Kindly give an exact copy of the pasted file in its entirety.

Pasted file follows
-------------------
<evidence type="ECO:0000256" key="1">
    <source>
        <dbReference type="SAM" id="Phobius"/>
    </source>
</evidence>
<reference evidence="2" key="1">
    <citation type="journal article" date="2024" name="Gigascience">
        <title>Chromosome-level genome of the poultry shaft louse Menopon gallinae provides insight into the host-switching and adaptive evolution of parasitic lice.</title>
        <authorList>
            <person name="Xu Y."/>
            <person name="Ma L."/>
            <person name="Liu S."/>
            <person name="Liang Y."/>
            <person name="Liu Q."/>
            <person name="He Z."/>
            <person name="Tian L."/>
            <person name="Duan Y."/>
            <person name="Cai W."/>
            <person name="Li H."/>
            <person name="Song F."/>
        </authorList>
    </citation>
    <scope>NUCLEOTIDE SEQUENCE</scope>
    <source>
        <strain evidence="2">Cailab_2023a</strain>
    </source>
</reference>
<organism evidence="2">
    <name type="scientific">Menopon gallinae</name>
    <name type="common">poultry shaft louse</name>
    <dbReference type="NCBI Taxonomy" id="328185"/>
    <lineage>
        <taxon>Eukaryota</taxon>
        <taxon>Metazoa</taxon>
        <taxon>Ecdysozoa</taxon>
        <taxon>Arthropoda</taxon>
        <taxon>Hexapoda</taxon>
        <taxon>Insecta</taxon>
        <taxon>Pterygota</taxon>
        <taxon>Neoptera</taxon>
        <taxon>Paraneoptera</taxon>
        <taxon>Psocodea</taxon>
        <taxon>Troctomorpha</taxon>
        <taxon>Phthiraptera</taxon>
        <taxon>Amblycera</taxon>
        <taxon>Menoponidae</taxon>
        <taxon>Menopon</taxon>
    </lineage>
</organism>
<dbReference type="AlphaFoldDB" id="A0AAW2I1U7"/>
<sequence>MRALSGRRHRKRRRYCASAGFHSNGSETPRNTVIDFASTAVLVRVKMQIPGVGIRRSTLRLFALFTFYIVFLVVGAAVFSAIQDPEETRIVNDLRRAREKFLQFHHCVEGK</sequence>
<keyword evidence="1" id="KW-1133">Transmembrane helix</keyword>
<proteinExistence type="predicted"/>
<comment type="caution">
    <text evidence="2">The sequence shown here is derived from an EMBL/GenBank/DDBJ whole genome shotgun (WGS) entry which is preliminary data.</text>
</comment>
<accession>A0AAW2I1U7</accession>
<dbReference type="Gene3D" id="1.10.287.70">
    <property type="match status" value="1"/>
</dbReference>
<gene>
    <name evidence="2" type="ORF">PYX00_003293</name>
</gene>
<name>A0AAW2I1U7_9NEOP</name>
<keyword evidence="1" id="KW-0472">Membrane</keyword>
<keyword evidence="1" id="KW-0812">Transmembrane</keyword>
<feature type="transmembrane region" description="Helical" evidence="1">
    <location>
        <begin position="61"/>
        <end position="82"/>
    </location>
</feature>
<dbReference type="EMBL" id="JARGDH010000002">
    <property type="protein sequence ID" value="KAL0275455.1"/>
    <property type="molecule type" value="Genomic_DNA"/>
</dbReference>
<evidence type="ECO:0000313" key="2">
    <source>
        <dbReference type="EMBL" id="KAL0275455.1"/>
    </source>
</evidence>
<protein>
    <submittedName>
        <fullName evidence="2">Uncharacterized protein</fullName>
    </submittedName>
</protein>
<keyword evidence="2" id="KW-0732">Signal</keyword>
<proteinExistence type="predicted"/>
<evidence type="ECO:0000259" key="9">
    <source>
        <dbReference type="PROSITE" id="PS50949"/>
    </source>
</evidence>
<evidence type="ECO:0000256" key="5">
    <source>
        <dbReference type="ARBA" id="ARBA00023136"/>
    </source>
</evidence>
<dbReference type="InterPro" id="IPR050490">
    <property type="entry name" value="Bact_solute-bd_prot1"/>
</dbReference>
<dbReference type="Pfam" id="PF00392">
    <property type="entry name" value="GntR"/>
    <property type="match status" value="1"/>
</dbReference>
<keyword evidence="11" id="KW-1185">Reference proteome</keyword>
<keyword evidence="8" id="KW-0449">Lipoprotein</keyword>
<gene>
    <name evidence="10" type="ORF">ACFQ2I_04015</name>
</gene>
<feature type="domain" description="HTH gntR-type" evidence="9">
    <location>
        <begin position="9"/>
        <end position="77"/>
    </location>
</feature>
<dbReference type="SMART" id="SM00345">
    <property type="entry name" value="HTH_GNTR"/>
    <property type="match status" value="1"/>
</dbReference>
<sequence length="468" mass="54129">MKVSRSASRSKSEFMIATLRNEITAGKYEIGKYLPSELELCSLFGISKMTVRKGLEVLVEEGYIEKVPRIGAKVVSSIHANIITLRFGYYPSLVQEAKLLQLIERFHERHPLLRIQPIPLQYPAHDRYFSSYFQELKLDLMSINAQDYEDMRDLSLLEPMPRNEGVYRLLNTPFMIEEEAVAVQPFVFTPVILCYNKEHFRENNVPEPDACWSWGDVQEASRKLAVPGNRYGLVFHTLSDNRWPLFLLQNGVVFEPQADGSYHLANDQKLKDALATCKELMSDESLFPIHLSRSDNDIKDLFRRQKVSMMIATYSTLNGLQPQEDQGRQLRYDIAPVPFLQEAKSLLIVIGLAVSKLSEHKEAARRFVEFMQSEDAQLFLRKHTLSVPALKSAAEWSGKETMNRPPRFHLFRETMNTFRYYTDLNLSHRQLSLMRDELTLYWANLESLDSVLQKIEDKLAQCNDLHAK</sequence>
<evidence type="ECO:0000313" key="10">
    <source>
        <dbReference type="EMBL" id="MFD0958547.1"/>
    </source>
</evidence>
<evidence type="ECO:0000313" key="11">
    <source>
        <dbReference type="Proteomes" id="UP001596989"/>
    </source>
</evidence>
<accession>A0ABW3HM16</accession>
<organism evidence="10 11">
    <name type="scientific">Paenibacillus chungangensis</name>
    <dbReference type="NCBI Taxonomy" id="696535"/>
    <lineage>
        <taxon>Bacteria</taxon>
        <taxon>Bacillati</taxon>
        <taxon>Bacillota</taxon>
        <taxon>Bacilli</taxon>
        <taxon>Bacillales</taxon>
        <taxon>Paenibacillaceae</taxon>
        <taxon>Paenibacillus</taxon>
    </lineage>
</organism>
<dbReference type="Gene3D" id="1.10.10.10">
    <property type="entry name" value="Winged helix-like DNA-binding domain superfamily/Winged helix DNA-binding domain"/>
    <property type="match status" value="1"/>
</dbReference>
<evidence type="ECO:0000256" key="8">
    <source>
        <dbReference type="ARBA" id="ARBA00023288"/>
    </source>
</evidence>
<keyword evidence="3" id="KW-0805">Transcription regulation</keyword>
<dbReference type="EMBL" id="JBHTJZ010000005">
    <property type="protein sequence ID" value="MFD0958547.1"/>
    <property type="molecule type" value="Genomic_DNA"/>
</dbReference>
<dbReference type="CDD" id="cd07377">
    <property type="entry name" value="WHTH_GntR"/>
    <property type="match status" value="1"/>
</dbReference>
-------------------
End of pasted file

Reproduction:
<evidence type="ECO:0000256" key="1">
    <source>
        <dbReference type="SAM" id="Phobius"/>
    </source>
</evidence>
<reference evidence="2" key="1">
    <citation type="journal article" date="2024" name="Gigascience">
        <title>Chromosome-level genome of the poultry shaft louse Menopon gallinae provides insight into the host-switching and adaptive evolution of parasitic lice.</title>
        <authorList>
            <person name="Xu Y."/>
            <person name="Ma L."/>
            <person name="Liu S."/>
            <person name="Liang Y."/>
            <person name="Liu Q."/>
            <person name="He Z."/>
            <person name="Tian L."/>
            <person name="Duan Y."/>
            <person name="Cai W."/>
            <person name="Li H."/>
            <person name="Song F."/>
        </authorList>
    </citation>
    <scope>NUCLEOTIDE SEQUENCE</scope>
    <source>
        <strain evidence="2">Cailab_2023a</strain>
    </source>
</reference>
<organism evidence="2">
    <name type="scientific">Menopon gallinae</name>
    <name type="common">poultry shaft louse</name>
    <dbReference type="NCBI Taxonomy" id="328185"/>
    <lineage>
        <taxon>Eukaryota</taxon>
        <taxon>Metazoa</taxon>
        <taxon>Ecdysozoa</taxon>
        <taxon>Arthropoda</taxon>
        <taxon>Hexapoda</taxon>
        <taxon>Insecta</taxon>
        <taxon>Pterygota</taxon>
        <taxon>Neoptera</taxon>
        <taxon>Paraneoptera</taxon>
        <taxon>Psocodea</taxon>
        <taxon>Troctomorpha</taxon>
        <taxon>Phthiraptera</taxon>
        <taxon>Amblycera</taxon>
        <taxon>Menoponidae</taxon>
        <taxon>Menopon</taxon>
    </lineage>
</organism>
<dbReference type="AlphaFoldDB" id="A0AAW2I1U7"/>
<sequence>MRALSGRRHRKRRRYCASAGFHSNGSETPRNTVIDFASTAVLVRVKMQIPGVGIRRSTLRLFALFTFYIVFLVVGAAVFSAIQDPEETRIVNDLRRAREKFLQFHHCVEGK</sequence>
<keyword evidence="1" id="KW-1133">Transmembrane helix</keyword>
<proteinExistence type="predicted"/>
<comment type="caution">
    <text evidence="2">The sequence shown here is derived from an EMBL/GenBank/DDBJ whole genome shotgun (WGS) entry which is preliminary data.</text>
</comment>
<accession>A0AAW2I1U7</accession>
<dbReference type="Gene3D" id="1.10.287.70">
    <property type="match status" value="1"/>
</dbReference>
<gene>
    <name evidence="2" type="ORF">PYX00_003293</name>
</gene>
<name>A0AAW2I1U7_9NEOP</name>
<keyword evidence="1" id="KW-0472">Membrane</keyword>
<keyword evidence="1" id="KW-0812">Transmembrane</keyword>
<feature type="transmembrane region" description="Helical" evidence="1">
    <location>
        <begin position="61"/>
        <end position="82"/>
    </location>
</feature>
<dbReference type="EMBL" id="JARGDH010000002">
    <property type="protein sequence ID" value="KAL0275455.1"/>
    <property type="molecule type" value="Genomic_DNA"/>
</dbReference>
<evidence type="ECO:0000313" key="2">
    <source>
        <dbReference type="EMBL" id="KAL0275455.1"/>
    </source>
</evidence>
<protein>
    <submittedName>
        <fullName evidence="2">Uncharacterized protein</fullName>
    </submittedName>
</protein>
<keyword evidence="2" id="KW-0732">Signal</keyword>
<proteinExistence type="predicted"/>
<evidence type="ECO:0000259" key="9">
    <source>
        <dbReference type="PROSITE" id="PS50949"/>
    </source>
</evidence>
<evidence type="ECO:0000256" key="5">
    <source>
        <dbReference type="ARBA" id="ARBA00023136"/>
    </source>
</evidence>
<dbReference type="InterPro" id="IPR050490">
    <property type="entry name" value="Bact_solute-bd_prot1"/>
</dbReference>
<dbReference type="Pfam" id="PF00392">
    <property type="entry name" value="GntR"/>
    <property type="match status" value="1"/>
</dbReference>
<keyword evidence="11" id="KW-1185">Reference proteome</keyword>
<keyword evidence="8" id="KW-0449">Lipoprotein</keyword>
<gene>
    <name evidence="10" type="ORF">ACFQ2I_04015</name>
</gene>
<feature type="domain" description="HTH gntR-type" evidence="9">
    <location>
        <begin position="9"/>
        <end position="77"/>
    </location>
</feature>
<dbReference type="SMART" id="SM00345">
    <property type="entry name" value="HTH_GNTR"/>
    <property type="match status" value="1"/>
</dbReference>
<sequence length="468" mass="54129">MKVSRSASRSKSEFMIATLRNEITAGKYEIGKYLPSELELCSLFGISKMTVRKGLEVLVEEGYIEKVPRIGAKVVSSIHANIITLRFGYYPSLVQEAKLLQLIERFHERHPLLRIQPIPLQYPAHDRYFSSYFQELKLDLMSINAQDYEDMRDLSLLEPMPRNEGVYRLLNTPFMIEEEAVAVQPFVFTPVILCYNKEHFRENNVPEPDACWSWGDVQEASRKLAVPGNRYGLVFHTLSDNRWPLFLLQNGVVFEPQADGSYHLANDQKLKDALATCKELMSDESLFPIHLSRSDNDIKDLFRRQKVSMMIATYSTLNGLQPQEDQGRQLRYDIAPVPFLQEAKSLLIVIGLAVSKLSEHKEAARRFVEFMQSEDAQLFLRKHTLSVPALKSAAEWSGKETMNRPPRFHLFRETMNTFRYYTDLNLSHRQLSLMRDELTLYWANLESLDSVLQKIEDKLAQCNDLHAK</sequence>
<evidence type="ECO:0000313" key="10">
    <source>
        <dbReference type="EMBL" id="MFD0958547.1"/>
    </source>
</evidence>
<evidence type="ECO:0000313" key="11">
    <source>
        <dbReference type="Proteomes" id="UP001596989"/>
    </source>
</evidence>
<accession>A0ABW3HM16</accession>
<organism evidence="10 11">
    <name type="scientific">Paenibacillus chungangensis</name>
    <dbReference type="NCBI Taxonomy" id="696535"/>
    <lineage>
        <taxon>Bacteria</taxon>
        <taxon>Bacillati</taxon>
        <taxon>Bacillota</taxon>
        <taxon>Bacilli</taxon>
        <taxon>Bacillales</taxon>
        <taxon>Paenibacillaceae</taxon>
        <taxon>Paenibacillus</taxon>
    </lineage>
</organism>
<dbReference type="Gene3D" id="1.10.10.10">
    <property type="entry name" value="Winged helix-like DNA-binding domain superfamily/Winged helix DNA-binding domain"/>
    <property type="match status" value="1"/>
</dbReference>
<evidence type="ECO:0000256" key="8">
    <source>
        <dbReference type="ARBA" id="ARBA00023288"/>
    </source>
</evidence>
<keyword evidence="3" id="KW-0805">Transcription regulation</keyword>
<dbReference type="EMBL" id="JBHTJZ010000005">
    <property type="protein sequence ID" value="MFD0958547.1"/>
    <property type="molecule type" value="Genomic_DNA"/>
</dbReference>
<dbReference type="CDD" id="cd07377">
    <property type="entry name" value="WHTH_GntR"/>
    <property type="match status" value="1"/>
</dbReference>